The American Cancer Society (ACS) has updated its breast cancer screening guideline to recommend that women at an average risk of breast cancer should wait to undergo annual screening mammography until they reach the age of 45. Additionally, after the age of 55, the guideline recommends transitioning mammography to every other year.
Prior ACS recommendations, first formulated in 2003, recommended that annual screening should begin at age 40. In the updated guideline, screening for women age 40 to 44 is listed as a personal choice rather than a strong recommendation. Additionally, for women older than the age of 55, annual screening is listed as a choice, rather than a recommendation, in favor of biennial (every other year) exams. The new guideline did not place a maximum age on screening, as long as life expectancy was greater than 10 years.
“The option to screen every two years for women beginning at age 55 is based on the fact that postmenopausal breast cancers tend to develop more slowly,” Kevin Oeffinger, chair of the breast cancer guideline panel and a family physician at Memorial Sloan Kettering Cancer Center, said in a statement. “Because of that, women may choose either to continue annual screening or move to screening every two years beginning at age 55. Breast cancers before menopause tend to grow more rapidly, making screening every year important.”
The guideline was compiled following a systematic review of published literature by a team of four clinicians, two biostatisticians, two epidemiologists, two patient representatives and an economist. After this stage, 26 organizations and 22 expert advisors were allowed to participate in an external review.
In addition to the changes in age for screening mammography, the new guideline recommends against clinical breast examination for breast cancer screening among average risk women of any age. Overall, there was a paucity of data for clinical exams, although, available information suggested an increase in false-positives with the examinations.
“These recommendations are made with the intent of maximizing reductions in breast cancer mortality and years of life saved while being attentive to the need to minimize harms associated with screening,” said Oeffinger. “The benefits, burdens, and judgment about that balance differ depending on a woman’s age, health, values, and preferences. These recommendations recognize and reflect those differences.”
Although the updated ACS guideline represents a delayed start for screening, the guideline still recommends the use of mammography earlier than what has been put forward by the U.S. Preventive Services Task Force (USPSTF). In the USPSTF guideline, screening is recommended every two years for those between the ages of 50 and 74 and is recommended against for those aged 40 to 49.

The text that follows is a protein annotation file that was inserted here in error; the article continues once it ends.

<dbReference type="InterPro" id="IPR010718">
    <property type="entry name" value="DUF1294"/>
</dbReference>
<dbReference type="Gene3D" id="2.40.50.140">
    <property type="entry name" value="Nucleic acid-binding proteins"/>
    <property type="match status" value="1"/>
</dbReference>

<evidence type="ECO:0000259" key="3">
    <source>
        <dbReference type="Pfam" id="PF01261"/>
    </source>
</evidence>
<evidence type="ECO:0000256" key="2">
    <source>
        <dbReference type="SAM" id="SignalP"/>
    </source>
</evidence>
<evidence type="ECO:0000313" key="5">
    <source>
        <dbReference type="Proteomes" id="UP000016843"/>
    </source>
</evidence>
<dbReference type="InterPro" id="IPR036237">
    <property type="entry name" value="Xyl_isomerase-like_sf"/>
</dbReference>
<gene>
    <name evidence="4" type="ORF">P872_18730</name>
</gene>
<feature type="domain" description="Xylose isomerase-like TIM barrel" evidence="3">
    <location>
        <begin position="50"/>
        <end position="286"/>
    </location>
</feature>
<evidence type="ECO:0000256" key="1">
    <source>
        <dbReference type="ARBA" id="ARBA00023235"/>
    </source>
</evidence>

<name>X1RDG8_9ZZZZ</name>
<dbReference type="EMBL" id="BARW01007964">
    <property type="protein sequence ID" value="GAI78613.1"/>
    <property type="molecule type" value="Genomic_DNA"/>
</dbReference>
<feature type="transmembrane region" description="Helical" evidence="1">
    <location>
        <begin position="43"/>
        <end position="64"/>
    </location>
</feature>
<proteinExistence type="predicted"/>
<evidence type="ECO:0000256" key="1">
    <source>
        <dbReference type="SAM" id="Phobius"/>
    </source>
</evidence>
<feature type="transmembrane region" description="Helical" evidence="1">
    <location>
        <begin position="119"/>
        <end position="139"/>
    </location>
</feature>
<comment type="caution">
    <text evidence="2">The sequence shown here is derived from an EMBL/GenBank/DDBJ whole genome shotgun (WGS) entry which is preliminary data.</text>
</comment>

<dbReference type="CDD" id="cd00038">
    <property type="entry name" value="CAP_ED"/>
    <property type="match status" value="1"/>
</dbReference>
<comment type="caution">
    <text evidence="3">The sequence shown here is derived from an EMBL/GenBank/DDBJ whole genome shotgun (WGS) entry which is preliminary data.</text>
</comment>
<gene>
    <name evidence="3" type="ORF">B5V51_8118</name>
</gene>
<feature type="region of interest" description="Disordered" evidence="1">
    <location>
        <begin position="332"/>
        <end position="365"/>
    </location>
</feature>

In addition to mammography, the USPSTF advises against teaching women how to perform breast cancer self-examination. Given an absence of evidence on the efficacy of self-exams, the ACS was unable to formulate a recommendation on this topic. However, the document noted that substantial portions of breast cancers are self-detected.
“Though the evidence shows that there are some benefits from mammography screening starting at age 40, those benefits more clearly outweigh the harms from age 45 onward," Elizabeth "Terry" Fontham, founding Dean of the School of Public Health at LSU Health Sciences Center in New Orleans and chair of the ACS Guideline Development Group, said in a statement. "Still, some women will choose to begin screening between age 40 and 44, both because they are concerned about their risk of breast cancer, either in general or because they are at higher risk, and are less concerned about the chances of experiencing a false positive findings. Those women should have the opportunity to start screening at 40 if they choose.”
The only changes made to the ACS guideline were for those at "average" risk, a point that was reinforced by Deanna Attai on Twitter
Physicians need to do a risk assessment for every patient, Attai tweeted, and pay attention to lifestyle factors that can decrease risk.
Pat W. Whitworth, a breast cancer surgeon at Saint Thomas Health in Nashville, Tenn., reinforced Attai’s point, tweeting that "fewer mammograms"
is too general and that “know your risk” is better advice.
For women at high risk for developing breast cancer, an MRI and mammogram is still recommended annually by the ACS. However, a main area of contention on this point is that many women are not unaware of their level of risk, according to the organization Bright Pink, which is focused on prevention and early detection of breast and ovarian cancer in young women.
In their guidelines, Bright Pink continues to recommend annual screening for women at average risk starting at age 40. Additionally, the group continues to support annual clinical breast exams. The group also emphasized the importance of making an informed decision and provided a tool for assessing risk (www.assessyourrisk.org).
The ACS guidelines could only make things more murky, according to Therese Bevers, medical director, Cancer Prevention Center, The University of Texas MD Anderson Cancer Center.
“This is one more set of recommendations that will be confusing to women and their primary care providers,” Bevers said. “Women are going to have questions and their providers may not know how to address them.”